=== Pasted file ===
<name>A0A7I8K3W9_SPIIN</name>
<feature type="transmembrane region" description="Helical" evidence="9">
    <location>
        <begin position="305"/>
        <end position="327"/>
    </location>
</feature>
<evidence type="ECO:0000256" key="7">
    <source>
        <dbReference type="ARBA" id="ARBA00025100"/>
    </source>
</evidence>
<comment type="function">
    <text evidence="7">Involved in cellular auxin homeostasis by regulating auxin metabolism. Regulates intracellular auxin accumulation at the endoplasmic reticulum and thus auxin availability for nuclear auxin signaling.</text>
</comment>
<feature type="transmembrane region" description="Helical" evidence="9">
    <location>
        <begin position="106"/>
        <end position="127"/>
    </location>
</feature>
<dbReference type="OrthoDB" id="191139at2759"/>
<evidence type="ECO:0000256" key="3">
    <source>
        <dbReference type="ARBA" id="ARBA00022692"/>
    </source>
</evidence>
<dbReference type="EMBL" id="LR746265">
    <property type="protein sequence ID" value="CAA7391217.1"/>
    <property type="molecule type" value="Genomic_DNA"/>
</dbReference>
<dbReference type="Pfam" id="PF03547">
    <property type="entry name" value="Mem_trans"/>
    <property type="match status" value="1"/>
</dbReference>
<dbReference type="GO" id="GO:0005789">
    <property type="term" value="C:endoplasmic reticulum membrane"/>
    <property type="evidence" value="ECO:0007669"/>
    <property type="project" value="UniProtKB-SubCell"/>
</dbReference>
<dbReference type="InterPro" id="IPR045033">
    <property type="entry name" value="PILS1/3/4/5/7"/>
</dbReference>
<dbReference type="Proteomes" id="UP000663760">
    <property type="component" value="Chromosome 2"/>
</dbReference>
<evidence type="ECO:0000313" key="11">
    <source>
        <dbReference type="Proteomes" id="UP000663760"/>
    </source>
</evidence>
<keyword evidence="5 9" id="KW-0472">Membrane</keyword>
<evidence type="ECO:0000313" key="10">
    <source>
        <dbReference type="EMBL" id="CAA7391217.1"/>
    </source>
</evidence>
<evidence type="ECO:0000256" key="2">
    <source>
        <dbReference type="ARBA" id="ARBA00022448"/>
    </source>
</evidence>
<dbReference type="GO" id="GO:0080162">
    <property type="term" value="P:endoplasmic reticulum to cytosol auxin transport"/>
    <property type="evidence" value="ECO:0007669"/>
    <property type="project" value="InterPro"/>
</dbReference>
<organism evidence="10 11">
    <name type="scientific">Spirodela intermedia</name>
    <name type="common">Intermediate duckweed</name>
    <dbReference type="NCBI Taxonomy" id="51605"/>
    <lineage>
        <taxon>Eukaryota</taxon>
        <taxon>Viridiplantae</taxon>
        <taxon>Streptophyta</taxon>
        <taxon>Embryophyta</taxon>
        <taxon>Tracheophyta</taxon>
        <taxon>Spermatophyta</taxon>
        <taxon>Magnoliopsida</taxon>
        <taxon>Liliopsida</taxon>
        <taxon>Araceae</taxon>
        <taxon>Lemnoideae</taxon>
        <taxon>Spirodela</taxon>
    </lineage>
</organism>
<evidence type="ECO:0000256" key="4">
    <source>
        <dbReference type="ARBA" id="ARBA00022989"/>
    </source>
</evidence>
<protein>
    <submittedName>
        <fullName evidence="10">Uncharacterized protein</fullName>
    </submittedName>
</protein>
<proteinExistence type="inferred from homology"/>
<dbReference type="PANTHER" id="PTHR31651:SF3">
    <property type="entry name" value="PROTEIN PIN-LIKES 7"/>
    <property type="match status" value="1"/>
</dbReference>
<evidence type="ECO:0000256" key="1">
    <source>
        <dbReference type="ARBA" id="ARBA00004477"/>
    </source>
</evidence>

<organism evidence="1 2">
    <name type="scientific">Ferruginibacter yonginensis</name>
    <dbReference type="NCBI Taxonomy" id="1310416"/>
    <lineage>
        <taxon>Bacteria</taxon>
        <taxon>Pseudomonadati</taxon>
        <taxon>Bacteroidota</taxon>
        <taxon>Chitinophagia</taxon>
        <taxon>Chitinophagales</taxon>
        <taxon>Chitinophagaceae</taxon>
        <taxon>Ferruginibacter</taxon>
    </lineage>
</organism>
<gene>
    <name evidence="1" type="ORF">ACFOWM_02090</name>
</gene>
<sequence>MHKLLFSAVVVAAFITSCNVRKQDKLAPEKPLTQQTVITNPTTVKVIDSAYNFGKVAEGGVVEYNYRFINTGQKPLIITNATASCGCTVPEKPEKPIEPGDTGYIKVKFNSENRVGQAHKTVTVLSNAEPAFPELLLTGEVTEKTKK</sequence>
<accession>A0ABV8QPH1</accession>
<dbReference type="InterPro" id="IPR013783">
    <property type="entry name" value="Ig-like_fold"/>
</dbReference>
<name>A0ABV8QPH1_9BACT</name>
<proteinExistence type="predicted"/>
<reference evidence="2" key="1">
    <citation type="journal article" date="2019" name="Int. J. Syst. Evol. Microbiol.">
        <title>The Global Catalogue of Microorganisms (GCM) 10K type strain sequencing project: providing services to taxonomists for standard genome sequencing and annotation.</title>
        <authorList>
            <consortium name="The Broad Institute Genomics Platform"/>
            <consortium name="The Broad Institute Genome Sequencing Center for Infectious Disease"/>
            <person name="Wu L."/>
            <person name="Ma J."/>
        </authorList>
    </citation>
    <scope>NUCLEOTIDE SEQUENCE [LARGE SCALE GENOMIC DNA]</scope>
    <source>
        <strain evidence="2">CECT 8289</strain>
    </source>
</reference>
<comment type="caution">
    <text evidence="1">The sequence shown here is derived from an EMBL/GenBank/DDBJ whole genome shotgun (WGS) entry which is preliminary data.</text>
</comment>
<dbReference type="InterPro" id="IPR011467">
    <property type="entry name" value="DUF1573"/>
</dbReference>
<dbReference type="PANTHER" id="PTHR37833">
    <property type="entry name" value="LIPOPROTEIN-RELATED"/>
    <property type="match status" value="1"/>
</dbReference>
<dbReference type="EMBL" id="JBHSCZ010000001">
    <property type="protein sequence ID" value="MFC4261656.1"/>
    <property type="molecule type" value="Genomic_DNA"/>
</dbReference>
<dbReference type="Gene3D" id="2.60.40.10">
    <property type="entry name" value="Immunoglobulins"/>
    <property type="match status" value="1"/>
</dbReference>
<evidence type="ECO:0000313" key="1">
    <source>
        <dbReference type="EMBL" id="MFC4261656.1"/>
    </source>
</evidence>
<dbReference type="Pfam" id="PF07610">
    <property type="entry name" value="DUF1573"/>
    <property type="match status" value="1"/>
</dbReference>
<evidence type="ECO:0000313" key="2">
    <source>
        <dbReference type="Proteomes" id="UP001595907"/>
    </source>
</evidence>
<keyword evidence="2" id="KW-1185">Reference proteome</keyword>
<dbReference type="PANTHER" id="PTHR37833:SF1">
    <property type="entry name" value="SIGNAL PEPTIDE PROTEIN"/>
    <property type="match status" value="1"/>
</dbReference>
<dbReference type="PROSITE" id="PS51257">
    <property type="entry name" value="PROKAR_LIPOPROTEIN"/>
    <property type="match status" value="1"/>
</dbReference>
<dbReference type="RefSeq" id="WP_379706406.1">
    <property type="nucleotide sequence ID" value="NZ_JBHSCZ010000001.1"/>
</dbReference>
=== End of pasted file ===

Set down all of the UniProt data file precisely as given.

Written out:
<name>A0A7I8K3W9_SPIIN</name>
<feature type="transmembrane region" description="Helical" evidence="9">
    <location>
        <begin position="305"/>
        <end position="327"/>
    </location>
</feature>
<evidence type="ECO:0000256" key="7">
    <source>
        <dbReference type="ARBA" id="ARBA00025100"/>
    </source>
</evidence>
<comment type="function">
    <text evidence="7">Involved in cellular auxin homeostasis by regulating auxin metabolism. Regulates intracellular auxin accumulation at the endoplasmic reticulum and thus auxin availability for nuclear auxin signaling.</text>
</comment>
<feature type="transmembrane region" description="Helical" evidence="9">
    <location>
        <begin position="106"/>
        <end position="127"/>
    </location>
</feature>
<dbReference type="OrthoDB" id="191139at2759"/>
<evidence type="ECO:0000256" key="3">
    <source>
        <dbReference type="ARBA" id="ARBA00022692"/>
    </source>
</evidence>
<dbReference type="EMBL" id="LR746265">
    <property type="protein sequence ID" value="CAA7391217.1"/>
    <property type="molecule type" value="Genomic_DNA"/>
</dbReference>
<dbReference type="Pfam" id="PF03547">
    <property type="entry name" value="Mem_trans"/>
    <property type="match status" value="1"/>
</dbReference>
<dbReference type="GO" id="GO:0005789">
    <property type="term" value="C:endoplasmic reticulum membrane"/>
    <property type="evidence" value="ECO:0007669"/>
    <property type="project" value="UniProtKB-SubCell"/>
</dbReference>
<dbReference type="InterPro" id="IPR045033">
    <property type="entry name" value="PILS1/3/4/5/7"/>
</dbReference>
<dbReference type="Proteomes" id="UP000663760">
    <property type="component" value="Chromosome 2"/>
</dbReference>
<evidence type="ECO:0000313" key="11">
    <source>
        <dbReference type="Proteomes" id="UP000663760"/>
    </source>
</evidence>
<keyword evidence="5 9" id="KW-0472">Membrane</keyword>
<evidence type="ECO:0000313" key="10">
    <source>
        <dbReference type="EMBL" id="CAA7391217.1"/>
    </source>
</evidence>
<evidence type="ECO:0000256" key="2">
    <source>
        <dbReference type="ARBA" id="ARBA00022448"/>
    </source>
</evidence>
<dbReference type="GO" id="GO:0080162">
    <property type="term" value="P:endoplasmic reticulum to cytosol auxin transport"/>
    <property type="evidence" value="ECO:0007669"/>
    <property type="project" value="InterPro"/>
</dbReference>
<organism evidence="10 11">
    <name type="scientific">Spirodela intermedia</name>
    <name type="common">Intermediate duckweed</name>
    <dbReference type="NCBI Taxonomy" id="51605"/>
    <lineage>
        <taxon>Eukaryota</taxon>
        <taxon>Viridiplantae</taxon>
        <taxon>Streptophyta</taxon>
        <taxon>Embryophyta</taxon>
        <taxon>Tracheophyta</taxon>
        <taxon>Spermatophyta</taxon>
        <taxon>Magnoliopsida</taxon>
        <taxon>Liliopsida</taxon>
        <taxon>Araceae</taxon>
        <taxon>Lemnoideae</taxon>
        <taxon>Spirodela</taxon>
    </lineage>
</organism>
<evidence type="ECO:0000256" key="4">
    <source>
        <dbReference type="ARBA" id="ARBA00022989"/>
    </source>
</evidence>
<protein>
    <submittedName>
        <fullName evidence="10">Uncharacterized protein</fullName>
    </submittedName>
</protein>
<proteinExistence type="inferred from homology"/>
<dbReference type="PANTHER" id="PTHR31651:SF3">
    <property type="entry name" value="PROTEIN PIN-LIKES 7"/>
    <property type="match status" value="1"/>
</dbReference>
<evidence type="ECO:0000256" key="1">
    <source>
        <dbReference type="ARBA" id="ARBA00004477"/>
    </source>
</evidence>

<organism evidence="1 2">
    <name type="scientific">Ferruginibacter yonginensis</name>
    <dbReference type="NCBI Taxonomy" id="1310416"/>
    <lineage>
        <taxon>Bacteria</taxon>
        <taxon>Pseudomonadati</taxon>
        <taxon>Bacteroidota</taxon>
        <taxon>Chitinophagia</taxon>
        <taxon>Chitinophagales</taxon>
        <taxon>Chitinophagaceae</taxon>
        <taxon>Ferruginibacter</taxon>
    </lineage>
</organism>
<gene>
    <name evidence="1" type="ORF">ACFOWM_02090</name>
</gene>
<sequence>MHKLLFSAVVVAAFITSCNVRKQDKLAPEKPLTQQTVITNPTTVKVIDSAYNFGKVAEGGVVEYNYRFINTGQKPLIITNATASCGCTVPEKPEKPIEPGDTGYIKVKFNSENRVGQAHKTVTVLSNAEPAFPELLLTGEVTEKTKK</sequence>
<accession>A0ABV8QPH1</accession>
<dbReference type="InterPro" id="IPR013783">
    <property type="entry name" value="Ig-like_fold"/>
</dbReference>
<name>A0ABV8QPH1_9BACT</name>
<proteinExistence type="predicted"/>
<reference evidence="2" key="1">
    <citation type="journal article" date="2019" name="Int. J. Syst. Evol. Microbiol.">
        <title>The Global Catalogue of Microorganisms (GCM) 10K type strain sequencing project: providing services to taxonomists for standard genome sequencing and annotation.</title>
        <authorList>
            <consortium name="The Broad Institute Genomics Platform"/>
            <consortium name="The Broad Institute Genome Sequencing Center for Infectious Disease"/>
            <person name="Wu L."/>
            <person name="Ma J."/>
        </authorList>
    </citation>
    <scope>NUCLEOTIDE SEQUENCE [LARGE SCALE GENOMIC DNA]</scope>
    <source>
        <strain evidence="2">CECT 8289</strain>
    </source>
</reference>
<comment type="caution">
    <text evidence="1">The sequence shown here is derived from an EMBL/GenBank/DDBJ whole genome shotgun (WGS) entry which is preliminary data.</text>
</comment>
<dbReference type="InterPro" id="IPR011467">
    <property type="entry name" value="DUF1573"/>
</dbReference>
<dbReference type="PANTHER" id="PTHR37833">
    <property type="entry name" value="LIPOPROTEIN-RELATED"/>
    <property type="match status" value="1"/>
</dbReference>
<dbReference type="EMBL" id="JBHSCZ010000001">
    <property type="protein sequence ID" value="MFC4261656.1"/>
    <property type="molecule type" value="Genomic_DNA"/>
</dbReference>
<dbReference type="Gene3D" id="2.60.40.10">
    <property type="entry name" value="Immunoglobulins"/>
    <property type="match status" value="1"/>
</dbReference>
<evidence type="ECO:0000313" key="1">
    <source>
        <dbReference type="EMBL" id="MFC4261656.1"/>
    </source>
</evidence>
<dbReference type="Pfam" id="PF07610">
    <property type="entry name" value="DUF1573"/>
    <property type="match status" value="1"/>
</dbReference>
<evidence type="ECO:0000313" key="2">
    <source>
        <dbReference type="Proteomes" id="UP001595907"/>
    </source>
</evidence>
<keyword evidence="2" id="KW-1185">Reference proteome</keyword>
<dbReference type="PANTHER" id="PTHR37833:SF1">
    <property type="entry name" value="SIGNAL PEPTIDE PROTEIN"/>
    <property type="match status" value="1"/>
</dbReference>
<dbReference type="PROSITE" id="PS51257">
    <property type="entry name" value="PROKAR_LIPOPROTEIN"/>
    <property type="match status" value="1"/>
</dbReference>
<dbReference type="RefSeq" id="WP_379706406.1">
    <property type="nucleotide sequence ID" value="NZ_JBHSCZ010000001.1"/>
</dbReference>